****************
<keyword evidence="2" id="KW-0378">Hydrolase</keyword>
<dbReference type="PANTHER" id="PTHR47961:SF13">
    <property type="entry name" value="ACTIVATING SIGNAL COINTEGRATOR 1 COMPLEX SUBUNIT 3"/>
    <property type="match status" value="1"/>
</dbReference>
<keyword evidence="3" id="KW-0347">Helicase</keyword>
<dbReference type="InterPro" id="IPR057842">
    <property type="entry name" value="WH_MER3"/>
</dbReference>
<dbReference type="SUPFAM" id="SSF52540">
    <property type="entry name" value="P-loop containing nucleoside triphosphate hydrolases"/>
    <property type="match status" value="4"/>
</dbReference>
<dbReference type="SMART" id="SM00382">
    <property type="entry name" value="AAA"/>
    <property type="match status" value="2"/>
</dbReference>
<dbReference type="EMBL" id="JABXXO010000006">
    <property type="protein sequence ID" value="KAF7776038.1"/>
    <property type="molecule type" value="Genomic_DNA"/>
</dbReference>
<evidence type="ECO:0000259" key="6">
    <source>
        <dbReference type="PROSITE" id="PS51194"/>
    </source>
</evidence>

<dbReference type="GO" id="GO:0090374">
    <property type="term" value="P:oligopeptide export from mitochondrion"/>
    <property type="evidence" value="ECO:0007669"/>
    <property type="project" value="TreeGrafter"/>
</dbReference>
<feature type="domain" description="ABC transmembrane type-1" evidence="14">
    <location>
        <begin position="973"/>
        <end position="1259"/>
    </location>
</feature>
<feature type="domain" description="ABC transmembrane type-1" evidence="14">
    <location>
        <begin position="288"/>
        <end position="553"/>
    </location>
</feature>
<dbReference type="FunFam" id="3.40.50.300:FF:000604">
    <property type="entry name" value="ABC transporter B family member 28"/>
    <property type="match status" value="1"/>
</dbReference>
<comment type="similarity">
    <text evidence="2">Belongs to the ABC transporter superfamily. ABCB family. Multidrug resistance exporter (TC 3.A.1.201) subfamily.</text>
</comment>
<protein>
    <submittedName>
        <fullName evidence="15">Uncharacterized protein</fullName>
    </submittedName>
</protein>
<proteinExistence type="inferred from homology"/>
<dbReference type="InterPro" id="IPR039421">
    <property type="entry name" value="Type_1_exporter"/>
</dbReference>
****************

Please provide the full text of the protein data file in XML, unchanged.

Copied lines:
<keyword evidence="2" id="KW-0378">Hydrolase</keyword>
<dbReference type="PANTHER" id="PTHR47961:SF13">
    <property type="entry name" value="ACTIVATING SIGNAL COINTEGRATOR 1 COMPLEX SUBUNIT 3"/>
    <property type="match status" value="1"/>
</dbReference>
<keyword evidence="3" id="KW-0347">Helicase</keyword>
<dbReference type="InterPro" id="IPR057842">
    <property type="entry name" value="WH_MER3"/>
</dbReference>
<dbReference type="SUPFAM" id="SSF52540">
    <property type="entry name" value="P-loop containing nucleoside triphosphate hydrolases"/>
    <property type="match status" value="4"/>
</dbReference>
<dbReference type="SMART" id="SM00382">
    <property type="entry name" value="AAA"/>
    <property type="match status" value="2"/>
</dbReference>
<dbReference type="EMBL" id="JABXXO010000006">
    <property type="protein sequence ID" value="KAF7776038.1"/>
    <property type="molecule type" value="Genomic_DNA"/>
</dbReference>
<evidence type="ECO:0000259" key="6">
    <source>
        <dbReference type="PROSITE" id="PS51194"/>
    </source>
</evidence>

<dbReference type="GO" id="GO:0090374">
    <property type="term" value="P:oligopeptide export from mitochondrion"/>
    <property type="evidence" value="ECO:0007669"/>
    <property type="project" value="TreeGrafter"/>
</dbReference>
<feature type="domain" description="ABC transmembrane type-1" evidence="14">
    <location>
        <begin position="973"/>
        <end position="1259"/>
    </location>
</feature>
<feature type="domain" description="ABC transmembrane type-1" evidence="14">
    <location>
        <begin position="288"/>
        <end position="553"/>
    </location>
</feature>
<dbReference type="FunFam" id="3.40.50.300:FF:000604">
    <property type="entry name" value="ABC transporter B family member 28"/>
    <property type="match status" value="1"/>
</dbReference>
<comment type="similarity">
    <text evidence="2">Belongs to the ABC transporter superfamily. ABCB family. Multidrug resistance exporter (TC 3.A.1.201) subfamily.</text>
</comment>
<protein>
    <submittedName>
        <fullName evidence="15">Uncharacterized protein</fullName>
    </submittedName>
</protein>
<proteinExistence type="inferred from homology"/>
<dbReference type="InterPro" id="IPR039421">
    <property type="entry name" value="Type_1_exporter"/>
</dbReference>